Ureaplasma is a tiny strain of bacteria that lives in your urinary and genital tracts. There are two main Ureaplasma species: Ureaplasma urealyticum and Ureaplasma parvum. 

Like its more senior relative, Mycoplasma, Ureaplasma is a type of bacteria known as a Mollicute, characterized by the absence of a cell wall. This means it's pretty hard to study and diagnose Ureaplasma.  

Ureaplasma is a common member of the vaginal microbiome, found in 40-80% of non-symptomatic vaginal microbiomes. It doesn't usually cause symptoms, but some research has linked it to some reproductive health complications. Just like Candida (the fungi behind yeast infections) and Gardnerella (the bacteria most commonly linked to vaginitis), Ureaplasma can exist in your vaginal flora in small doses without causing symptoms or issues. 

That said, researchers are constantly learning more about Ureaplasma, but it’s still pretty misunderstood. Research on female health is sorely lacking — let alone research on Ureaplasma — and remember that just because something is under-researched doesn't mean it's disproven or not real.  

Many women (including in the Evvy community) feel like a Ureaplasma infection is at the root of their symptoms, and those experiences are entirely valid. We know it can be very frustrating to deal with non-stop symptoms only to be told "nothing is wrong with you"! That's why there needs to be a comprehensive understanding of Ureaplasma's role in vaginal and reproductive health.

To help you understand it, we summarized the available (and admittedly limited) scientific literature on Ureaplasma, including what it could mean for your sexual health.

What causes Ureaplasma?

Good question! Experts aren’t fully clued into the causes of Ureaplasma. Research shows that it can be passed during unprotected sex, but it’s not considered a sexually transmitted infection (STI).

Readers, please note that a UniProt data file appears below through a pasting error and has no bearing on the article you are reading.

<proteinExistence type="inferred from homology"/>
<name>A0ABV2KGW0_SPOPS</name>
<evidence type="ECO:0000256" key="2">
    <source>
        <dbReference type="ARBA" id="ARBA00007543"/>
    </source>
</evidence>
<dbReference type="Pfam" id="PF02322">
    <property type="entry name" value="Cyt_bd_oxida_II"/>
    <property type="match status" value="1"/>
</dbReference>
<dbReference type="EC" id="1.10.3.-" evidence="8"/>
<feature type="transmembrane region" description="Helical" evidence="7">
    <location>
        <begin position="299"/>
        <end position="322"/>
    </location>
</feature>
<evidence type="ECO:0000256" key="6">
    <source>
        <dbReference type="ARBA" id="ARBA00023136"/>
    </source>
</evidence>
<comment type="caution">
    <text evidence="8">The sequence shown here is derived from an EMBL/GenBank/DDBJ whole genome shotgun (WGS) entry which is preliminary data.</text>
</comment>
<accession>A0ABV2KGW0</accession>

One study found that Ureaplasma was more common in women who had multiple sexual partners, but other research found it in women who had never been sexually active. 

Ureaplasma symptoms 

Ureaplasma is a “commensal” bacteria, meaning it can exist in healthy people without causing symptoms or harming your health.

It’s usually harmless when living in balance with other bacteria in the body because your immune system and vaginal microbiome typically keep it in check. However, Ureaplasma bacteria can become problematic when they’re in the presence of other harmful pathogens.

“Research suggests that Ureaplasma can follow the crowd. If it’s alongside disruptive bacteria (such as Gardnerella, Prevotella, and E.coli), it may act disruptive,” says Evvy’s Senior Scientist, Dr. Krystal Thomas-White.

Ureaplasma is considered an indicator species,” she adds. “That means that if high amounts of Ureaplasma are present in the vaginal microbiome, it’s likely that other disruptive, symptoms-causing bacteria are there as well. Because of this, it’s difficult for researchers to substantially prove that Ureaplasma is the sole cause of symptoms.” 

This also means the symptoms linked to a Ureaplasma infection often overlap with other vaginal infections and can include: 

  • Pain or a burning sensation when you pee
  • Unusual vaginal discharge.
  • Lower abdominal pain.
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Can Ureaplasma cause complications?